An event is planned to celebrate the grand opening of the Factory, a coworking space in downtown Grand Junction.
The event is scheduled for 4 to 7 p.m. Feb. 24 at the Factory, 750 Main St., and will include tours, food, drinks and music. For more information, visit the website located at www.launchwestco.com.
The Factory occupies about 4,700 square feet of an 18,000 square-foot building once owned by Mesa County. The facility offers offices and space in which members can work as well as conference rooms and an event room with seating for up to 50 people that’s available for public use. One of the chief attractions of the Factory is high-speed Internet access with download and upload speeds 25 times faster than the average connection in Grand Junction.
The Factory constitutes a collaboration among five partners, starting with Launch West CO, a group founded two years ago to bring together software developers, designers and other entrepreneurs.
Proximity Space, a shared space facility in Montrose rated in Forbes magazine as the best in the world, also is involved in the Factory.
The Colorado Advanced Manufacturing Alliance has opened in the Factory what it calls a Fuse Impact Center and provides monitors, computers and other equipment to conduct video conferences and share information.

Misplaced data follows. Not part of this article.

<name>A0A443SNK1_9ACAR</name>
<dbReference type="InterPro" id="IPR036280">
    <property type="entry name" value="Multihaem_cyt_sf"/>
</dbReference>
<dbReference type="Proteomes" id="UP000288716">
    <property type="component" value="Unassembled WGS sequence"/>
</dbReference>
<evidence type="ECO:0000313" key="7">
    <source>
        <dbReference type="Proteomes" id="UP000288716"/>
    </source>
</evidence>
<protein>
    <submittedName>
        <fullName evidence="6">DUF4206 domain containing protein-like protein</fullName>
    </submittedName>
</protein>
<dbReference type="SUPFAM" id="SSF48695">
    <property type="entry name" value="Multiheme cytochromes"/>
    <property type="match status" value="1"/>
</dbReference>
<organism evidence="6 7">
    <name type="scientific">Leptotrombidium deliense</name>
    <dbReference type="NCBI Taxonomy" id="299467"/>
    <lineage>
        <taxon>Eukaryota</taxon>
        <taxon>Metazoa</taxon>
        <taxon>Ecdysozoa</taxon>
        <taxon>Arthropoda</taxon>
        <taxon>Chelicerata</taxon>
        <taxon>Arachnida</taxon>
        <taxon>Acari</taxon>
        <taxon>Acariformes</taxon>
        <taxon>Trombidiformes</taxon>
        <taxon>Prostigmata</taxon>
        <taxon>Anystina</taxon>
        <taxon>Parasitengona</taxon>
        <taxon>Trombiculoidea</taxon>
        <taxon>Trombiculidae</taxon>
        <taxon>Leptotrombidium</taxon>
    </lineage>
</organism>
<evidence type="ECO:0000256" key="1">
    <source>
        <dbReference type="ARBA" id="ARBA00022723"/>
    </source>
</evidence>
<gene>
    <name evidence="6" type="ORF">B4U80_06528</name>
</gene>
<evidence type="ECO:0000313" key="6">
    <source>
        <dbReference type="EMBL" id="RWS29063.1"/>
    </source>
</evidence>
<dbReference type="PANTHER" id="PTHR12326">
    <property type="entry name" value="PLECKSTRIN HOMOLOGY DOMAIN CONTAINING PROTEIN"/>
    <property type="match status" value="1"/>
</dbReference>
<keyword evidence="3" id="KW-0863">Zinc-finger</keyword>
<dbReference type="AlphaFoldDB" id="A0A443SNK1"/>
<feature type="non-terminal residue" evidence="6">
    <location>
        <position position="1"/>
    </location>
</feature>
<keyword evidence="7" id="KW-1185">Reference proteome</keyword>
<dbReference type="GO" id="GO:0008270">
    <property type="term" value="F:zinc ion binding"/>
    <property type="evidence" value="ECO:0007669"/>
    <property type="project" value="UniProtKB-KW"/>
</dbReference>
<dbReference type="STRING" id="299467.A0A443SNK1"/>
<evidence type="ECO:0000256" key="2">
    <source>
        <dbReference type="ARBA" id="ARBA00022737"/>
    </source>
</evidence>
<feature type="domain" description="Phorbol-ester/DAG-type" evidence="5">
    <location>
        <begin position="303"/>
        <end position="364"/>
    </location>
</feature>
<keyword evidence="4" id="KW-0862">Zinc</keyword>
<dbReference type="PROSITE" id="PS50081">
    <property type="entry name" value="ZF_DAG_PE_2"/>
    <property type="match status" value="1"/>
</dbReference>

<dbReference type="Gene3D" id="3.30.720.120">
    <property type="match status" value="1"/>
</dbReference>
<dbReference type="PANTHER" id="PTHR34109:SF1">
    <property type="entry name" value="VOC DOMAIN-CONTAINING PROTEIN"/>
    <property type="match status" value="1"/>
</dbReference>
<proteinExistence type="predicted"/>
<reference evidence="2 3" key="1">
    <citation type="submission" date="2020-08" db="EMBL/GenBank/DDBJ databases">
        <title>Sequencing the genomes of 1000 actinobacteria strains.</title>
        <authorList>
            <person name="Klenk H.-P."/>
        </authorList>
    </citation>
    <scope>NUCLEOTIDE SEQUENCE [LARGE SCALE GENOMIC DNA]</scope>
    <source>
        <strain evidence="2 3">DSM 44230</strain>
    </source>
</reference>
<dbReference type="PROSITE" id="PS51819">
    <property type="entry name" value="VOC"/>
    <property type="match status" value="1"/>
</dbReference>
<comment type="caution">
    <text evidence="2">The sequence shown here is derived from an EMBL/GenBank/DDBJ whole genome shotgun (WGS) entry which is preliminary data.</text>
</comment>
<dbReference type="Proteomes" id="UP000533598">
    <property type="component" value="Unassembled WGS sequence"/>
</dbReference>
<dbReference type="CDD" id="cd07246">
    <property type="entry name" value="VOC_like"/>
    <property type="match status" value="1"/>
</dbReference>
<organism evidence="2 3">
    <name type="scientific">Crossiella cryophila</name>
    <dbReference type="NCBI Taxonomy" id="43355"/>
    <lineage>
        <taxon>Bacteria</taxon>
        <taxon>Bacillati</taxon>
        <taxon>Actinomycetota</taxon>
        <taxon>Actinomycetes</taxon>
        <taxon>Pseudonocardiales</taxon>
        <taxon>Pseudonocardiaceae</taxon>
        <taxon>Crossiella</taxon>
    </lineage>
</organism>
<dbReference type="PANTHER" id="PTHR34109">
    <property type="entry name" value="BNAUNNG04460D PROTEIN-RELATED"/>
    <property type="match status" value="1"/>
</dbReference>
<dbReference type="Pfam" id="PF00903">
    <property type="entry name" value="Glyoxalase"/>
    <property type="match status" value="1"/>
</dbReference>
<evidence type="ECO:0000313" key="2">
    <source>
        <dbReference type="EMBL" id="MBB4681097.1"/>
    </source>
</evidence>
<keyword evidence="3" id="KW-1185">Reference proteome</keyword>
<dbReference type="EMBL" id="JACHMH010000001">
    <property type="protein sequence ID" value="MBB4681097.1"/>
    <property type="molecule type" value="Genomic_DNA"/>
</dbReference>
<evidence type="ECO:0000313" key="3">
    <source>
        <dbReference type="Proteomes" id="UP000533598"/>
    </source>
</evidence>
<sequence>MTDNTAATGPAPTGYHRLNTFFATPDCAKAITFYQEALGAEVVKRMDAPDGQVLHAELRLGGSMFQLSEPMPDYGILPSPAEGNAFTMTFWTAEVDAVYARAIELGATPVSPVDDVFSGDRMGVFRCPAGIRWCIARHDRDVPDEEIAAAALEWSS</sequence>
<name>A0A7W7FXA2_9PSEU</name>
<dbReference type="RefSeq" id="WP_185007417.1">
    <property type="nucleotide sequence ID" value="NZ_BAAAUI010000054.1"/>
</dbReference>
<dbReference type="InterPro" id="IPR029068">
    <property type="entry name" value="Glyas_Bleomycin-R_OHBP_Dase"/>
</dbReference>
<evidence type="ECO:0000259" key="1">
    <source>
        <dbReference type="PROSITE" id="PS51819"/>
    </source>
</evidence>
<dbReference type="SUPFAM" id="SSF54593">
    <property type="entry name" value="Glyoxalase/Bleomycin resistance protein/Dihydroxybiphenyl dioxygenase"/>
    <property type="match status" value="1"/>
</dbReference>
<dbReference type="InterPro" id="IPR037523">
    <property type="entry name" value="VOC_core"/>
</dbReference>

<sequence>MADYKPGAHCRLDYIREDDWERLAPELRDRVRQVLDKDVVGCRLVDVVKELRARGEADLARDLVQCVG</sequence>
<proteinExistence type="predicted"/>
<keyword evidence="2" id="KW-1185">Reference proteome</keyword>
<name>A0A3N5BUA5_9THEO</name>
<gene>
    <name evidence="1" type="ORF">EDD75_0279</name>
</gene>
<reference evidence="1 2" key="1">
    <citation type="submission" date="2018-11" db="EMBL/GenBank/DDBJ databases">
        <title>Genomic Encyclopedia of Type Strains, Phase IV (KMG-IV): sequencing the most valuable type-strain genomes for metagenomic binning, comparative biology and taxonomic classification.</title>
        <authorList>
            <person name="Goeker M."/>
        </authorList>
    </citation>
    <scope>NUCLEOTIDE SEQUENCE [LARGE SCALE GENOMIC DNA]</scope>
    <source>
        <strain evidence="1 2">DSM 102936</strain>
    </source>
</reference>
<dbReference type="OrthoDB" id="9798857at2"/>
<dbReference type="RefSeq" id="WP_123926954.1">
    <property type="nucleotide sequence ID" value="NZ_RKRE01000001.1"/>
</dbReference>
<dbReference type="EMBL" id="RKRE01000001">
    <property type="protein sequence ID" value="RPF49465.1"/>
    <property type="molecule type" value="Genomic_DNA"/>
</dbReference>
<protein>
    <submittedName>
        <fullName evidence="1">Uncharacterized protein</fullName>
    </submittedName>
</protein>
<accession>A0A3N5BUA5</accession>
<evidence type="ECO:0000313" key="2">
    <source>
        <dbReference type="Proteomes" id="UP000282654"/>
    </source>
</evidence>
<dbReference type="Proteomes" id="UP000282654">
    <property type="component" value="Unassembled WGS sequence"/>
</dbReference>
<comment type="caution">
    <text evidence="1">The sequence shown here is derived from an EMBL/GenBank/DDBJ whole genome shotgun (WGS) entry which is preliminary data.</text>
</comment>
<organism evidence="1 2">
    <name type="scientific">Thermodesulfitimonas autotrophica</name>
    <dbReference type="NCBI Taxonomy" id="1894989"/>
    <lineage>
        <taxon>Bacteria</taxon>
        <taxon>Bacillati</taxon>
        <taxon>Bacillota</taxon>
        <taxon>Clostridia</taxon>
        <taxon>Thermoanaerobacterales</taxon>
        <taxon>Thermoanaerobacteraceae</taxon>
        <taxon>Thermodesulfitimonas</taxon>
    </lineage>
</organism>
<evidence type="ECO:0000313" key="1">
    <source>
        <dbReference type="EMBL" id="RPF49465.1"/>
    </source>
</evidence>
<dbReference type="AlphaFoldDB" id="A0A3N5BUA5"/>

Mesa County Libraries provides resources to the Factory and in return offers limited access to the facility to those with library cards.
Alpine Bank has agreed to serve as a corporate sponsor.
Brian Watson and Josh Hudnall, co-founders of Launch West CO, said the Factory offers a place that fosters collaboration and provides assistance.
The Factory is another example of a growing trend in providing shared space for software developers, graphic designers and others looking for an alternative to offices or working from their homes, Watson and Hudnall said. Moreover, computers and Internet connectivity makes it possible for people employed by larger firms to work remotely from any location they’d like.
Watson and Hudnall said the Factory offers yet another local resource that helps promote business startups, attracts new businesses to the area and encourages Colorado Mesa University graduates to stay in the Grand Valley to pursue their entrepreneurial dreams.
Such efforts in turn creates jobs and diversifies an economy that’s long felt the effects of booms and busts in regional energy development, they said.